Dir. Agnieszka Wojtowicz-Vosloo
Christina Ricci lovers, take note: the 30-going-on-20-year-old actress spends almost half of After.Life wearing nothing but a flimsy red slip, and most of the rest wearing even less. Sure, she’s pale, bruised, and possibly even playing a corpse, but that should only make the film more appetizing for the Tim Burton side of her fanbase (not to mention the Black Snake Moan droolers). Although everyone else will likely be disappointed by this plodding “which character is the crazy one?” thriller, collectors of her screen-caps should go ahead and “save” the film on Netflix now.
Ricci plays Anna Taylor, a far less appreciative girlfriend to Nice Guy Justin Long (stripped of his wit and reduced to a shouty, quivering pussy) than Alison Lohman was in Drag Me To Hell. Like Lohman’s ill-fated heroine, a traumatic automobile experience leaves her haunted by visions and fearing death, only the cackling gypsy is replaced by a genial mortician (Liam Neeson) who tries to convince her she’s already dead. Sam Raimi’s sadistic flair is also replaced by first-time director Agnieska Wojtowicz-Vosloo’s inept mix of portentous dream imagery (Ricci holding her heart out to Long, looming voids) and B-movie clichés (in one of the most absurd races against time in cinema history, Ricci can barely unlock a door in the time it takes Neeson to leave his isolated mortuary, get gas, and return).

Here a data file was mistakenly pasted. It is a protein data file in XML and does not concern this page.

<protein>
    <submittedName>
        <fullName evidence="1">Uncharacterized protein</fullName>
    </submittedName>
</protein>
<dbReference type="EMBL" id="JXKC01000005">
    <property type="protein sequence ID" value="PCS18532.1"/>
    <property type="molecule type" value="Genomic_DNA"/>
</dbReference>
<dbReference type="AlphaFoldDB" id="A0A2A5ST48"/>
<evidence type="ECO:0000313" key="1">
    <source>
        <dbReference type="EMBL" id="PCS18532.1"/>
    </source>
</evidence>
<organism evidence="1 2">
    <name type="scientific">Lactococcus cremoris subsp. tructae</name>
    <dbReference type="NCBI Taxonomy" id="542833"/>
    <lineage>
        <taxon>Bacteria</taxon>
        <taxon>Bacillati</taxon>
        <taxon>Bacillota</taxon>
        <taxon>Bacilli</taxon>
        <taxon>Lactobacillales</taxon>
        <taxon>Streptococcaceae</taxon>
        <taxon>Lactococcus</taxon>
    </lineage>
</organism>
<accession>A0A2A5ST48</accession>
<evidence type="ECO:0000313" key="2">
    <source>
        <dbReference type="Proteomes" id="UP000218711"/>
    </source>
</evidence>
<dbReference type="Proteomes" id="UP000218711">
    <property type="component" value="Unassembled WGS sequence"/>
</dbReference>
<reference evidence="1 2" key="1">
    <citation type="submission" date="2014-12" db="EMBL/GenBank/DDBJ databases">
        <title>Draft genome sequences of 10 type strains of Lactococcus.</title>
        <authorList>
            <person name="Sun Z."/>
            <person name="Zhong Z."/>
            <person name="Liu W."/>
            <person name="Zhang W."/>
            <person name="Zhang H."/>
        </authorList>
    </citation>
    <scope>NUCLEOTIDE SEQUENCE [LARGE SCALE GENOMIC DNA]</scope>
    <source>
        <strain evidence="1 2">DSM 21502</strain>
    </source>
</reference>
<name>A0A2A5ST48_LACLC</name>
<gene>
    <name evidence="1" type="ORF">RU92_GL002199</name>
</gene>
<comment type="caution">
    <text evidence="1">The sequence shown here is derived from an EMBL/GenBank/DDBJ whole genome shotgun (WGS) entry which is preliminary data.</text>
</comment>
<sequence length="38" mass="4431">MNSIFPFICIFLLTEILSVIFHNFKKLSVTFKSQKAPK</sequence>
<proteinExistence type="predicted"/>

Initially just an awkward slog (watching a serene Neeson discuss the need to accept one’s death is more than a little disturbing considering he lost wife Natasha Richardson mere months after filming), After.Life finally careens into incoherency with a frenzied Rosemary’s Baby homage involving animated vines and a coven of witches. Even for an ostensible hallucination, the sequence doesn’t make a lick of sense or connect to anything that precedes or follows. Thankfully, Ricci is fully-clothed in that moment, making future reminders of the scene unlikely.